Advancing The Profession of Pharmacy

LinkedIn for Networking

by | Mar 24, 2016 | Big Picture Ideas

​In Part 1 of this series we talked about using LinkedIn for Keeping Your Knowledge Current.

Now, Part 2 of the Making LinkedIn Work for You series focuses on using LinkedIn for Networking.

More important than a Facebook page or a website, in my opinion, is a great LinkedIn page.  I invite you to take a look at my LinkedIn page and connect with me.

First lets talk about how to create your profile page.

I discourage you from making it look like a resume by only highlighting the most pertinent areas of work experience depending on your goals.

My profile still has a bit of my past work experience, but it is used strategically to show my background in community pharmacy and clinical hospital pharmacy before I began my consulting business.  However, I do not include everywhere I do relief or all the places I do MTM consulting because it isn’t important.

Most people are more interested in what knowledge and insight you have to offer based on your experiences.  It is a good idea to include small bits of personal information that can help highlight your expertise as well.

I like to include a bit of personal info about my consulting business to highlight my interest in connecting with other Independent MTM Pharmacists.

I also use a catchy headline, “Helping Pharmacists Find New Opportunities in Clinical Retail Services” to convey that I want you to contact and connect with me.

For instance, your headline could be something like, “Helping Community Pharmacies Set Up Sustainable MTM Programs” if that is the type of consulting that you are interested in.

Be descriptive and don’t be afraid to show a bit your personality.


  • keep everything professional
  • keep everything positive
  • have a professional head-shot
  • don’t make it look too much like a resume
  • don’t make it look like your personal Facebook page either!

Your LinkedIn profile should be easy to scan and not overly distracting.  You can personalize your profile URL, too.  It is easy to do in the settings on your profile.  Instead of having a long number, you can personalize it so your profile will have an easy to remember URL.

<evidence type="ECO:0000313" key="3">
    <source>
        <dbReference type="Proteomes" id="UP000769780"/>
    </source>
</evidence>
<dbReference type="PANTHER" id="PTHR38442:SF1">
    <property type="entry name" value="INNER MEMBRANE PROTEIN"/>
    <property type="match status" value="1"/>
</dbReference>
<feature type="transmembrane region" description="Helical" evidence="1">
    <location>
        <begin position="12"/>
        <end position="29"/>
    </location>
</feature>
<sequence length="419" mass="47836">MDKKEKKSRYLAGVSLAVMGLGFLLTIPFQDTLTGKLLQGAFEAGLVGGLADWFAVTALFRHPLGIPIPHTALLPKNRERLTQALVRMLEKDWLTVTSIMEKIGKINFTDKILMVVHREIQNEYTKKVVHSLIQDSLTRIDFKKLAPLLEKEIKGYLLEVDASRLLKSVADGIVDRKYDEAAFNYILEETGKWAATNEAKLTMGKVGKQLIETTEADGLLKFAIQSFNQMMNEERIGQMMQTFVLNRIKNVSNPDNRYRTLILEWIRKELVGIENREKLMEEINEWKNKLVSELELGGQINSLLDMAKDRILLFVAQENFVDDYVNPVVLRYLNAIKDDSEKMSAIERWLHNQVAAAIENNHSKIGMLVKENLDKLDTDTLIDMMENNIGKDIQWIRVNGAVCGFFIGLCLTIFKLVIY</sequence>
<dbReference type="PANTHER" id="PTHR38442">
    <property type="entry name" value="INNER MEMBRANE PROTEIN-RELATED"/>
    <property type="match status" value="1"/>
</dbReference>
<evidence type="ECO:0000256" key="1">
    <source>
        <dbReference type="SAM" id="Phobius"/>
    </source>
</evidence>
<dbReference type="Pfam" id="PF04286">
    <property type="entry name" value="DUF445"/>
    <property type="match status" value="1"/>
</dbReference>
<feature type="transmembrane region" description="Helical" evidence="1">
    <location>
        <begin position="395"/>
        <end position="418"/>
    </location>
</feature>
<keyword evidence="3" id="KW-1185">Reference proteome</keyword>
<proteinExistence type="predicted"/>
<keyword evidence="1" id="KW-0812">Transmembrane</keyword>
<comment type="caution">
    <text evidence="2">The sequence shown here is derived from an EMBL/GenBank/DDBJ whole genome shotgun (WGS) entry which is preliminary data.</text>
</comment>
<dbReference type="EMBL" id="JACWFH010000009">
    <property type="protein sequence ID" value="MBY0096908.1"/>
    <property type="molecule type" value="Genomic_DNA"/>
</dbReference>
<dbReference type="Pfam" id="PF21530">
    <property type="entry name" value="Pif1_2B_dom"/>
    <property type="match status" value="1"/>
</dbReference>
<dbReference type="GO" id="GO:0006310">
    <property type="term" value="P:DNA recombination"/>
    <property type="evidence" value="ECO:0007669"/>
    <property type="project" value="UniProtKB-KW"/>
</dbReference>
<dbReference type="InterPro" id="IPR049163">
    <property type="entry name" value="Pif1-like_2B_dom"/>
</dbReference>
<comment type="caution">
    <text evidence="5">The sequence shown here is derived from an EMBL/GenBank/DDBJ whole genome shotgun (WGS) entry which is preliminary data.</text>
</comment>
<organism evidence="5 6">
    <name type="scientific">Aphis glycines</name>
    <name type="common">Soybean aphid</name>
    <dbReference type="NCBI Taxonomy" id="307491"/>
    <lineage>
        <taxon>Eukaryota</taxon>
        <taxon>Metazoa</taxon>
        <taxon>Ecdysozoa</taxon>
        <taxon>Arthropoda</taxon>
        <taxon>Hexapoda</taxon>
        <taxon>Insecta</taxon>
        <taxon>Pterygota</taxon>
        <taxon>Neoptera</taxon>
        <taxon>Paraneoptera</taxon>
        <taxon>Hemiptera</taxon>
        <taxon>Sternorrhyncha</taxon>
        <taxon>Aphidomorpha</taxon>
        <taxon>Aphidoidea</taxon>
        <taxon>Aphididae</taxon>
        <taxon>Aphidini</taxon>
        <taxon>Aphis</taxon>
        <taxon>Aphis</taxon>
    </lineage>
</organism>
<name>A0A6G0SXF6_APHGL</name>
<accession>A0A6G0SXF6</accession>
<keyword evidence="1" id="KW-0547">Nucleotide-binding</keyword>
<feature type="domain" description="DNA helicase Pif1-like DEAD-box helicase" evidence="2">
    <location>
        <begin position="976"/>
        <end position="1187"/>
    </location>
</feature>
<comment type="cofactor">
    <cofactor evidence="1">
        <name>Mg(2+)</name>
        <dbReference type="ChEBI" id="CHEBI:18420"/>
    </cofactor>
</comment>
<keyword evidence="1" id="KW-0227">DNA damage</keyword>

Mine is  It looks a little bit more professional so you can use it in place of a website if you want to connect Facebook to your LinkedIn page.

The next step, after you have an attractive profile, is connecting with others.

When you add new connections on LinkedIn you may see with people titles that indicate they are founder/CEO of their own consulting business or have something to do with MTM consulting in general.  I encourage you to message them and introduce yourself.

Don’t be afraid to reach out to others and say, “Hello. This is what I’m doing and I see that you are in a similar field.  I was wondering how your consulting business was going?  If you’d like to chat about where your business is going, what you see as potential threats to the profession, what opportunities you see, etc, I would be open to scheduling a short conversation at your convenience so we can chat and share ideas.”

LinkedIn is such a great way to network.  Last summer, I challenged myself to reach out to three new interesting people each day for one month.  That simple practice led to building relationships with people that I still maintain today.

It helped me get out of my “bubble” and realize that many pharmacists are searching for the same information.  

For some reason, we feel isolated from each other, but that should not be the case.  I am trying to change that by sharing building trainings, writing for the Pharmacy Times and interviewing other Pharmapreneurs on the Pharmacy Podcast.

I  want to share ideas and everything I have learn to help others; it is the reason I wrote this book.

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About the Author

Blair Thielemier, PharmD, is a business development consultant specializing in pharmacist-led billing models. She has set the industry standard for virtual pharmacy conferences with the Elevate Pharmacy Virtual Summit in 2017. She has consulted with national pharmacy organizations, drug wholesalers, point of sale companies, and Fortune 5 health insurers. She has books and online courses available for individuals looking to leverage their pharmacy knowledge into monetized clinical programs at She speaks internationally about trends in leveraging pharmacists to improve value-based care.


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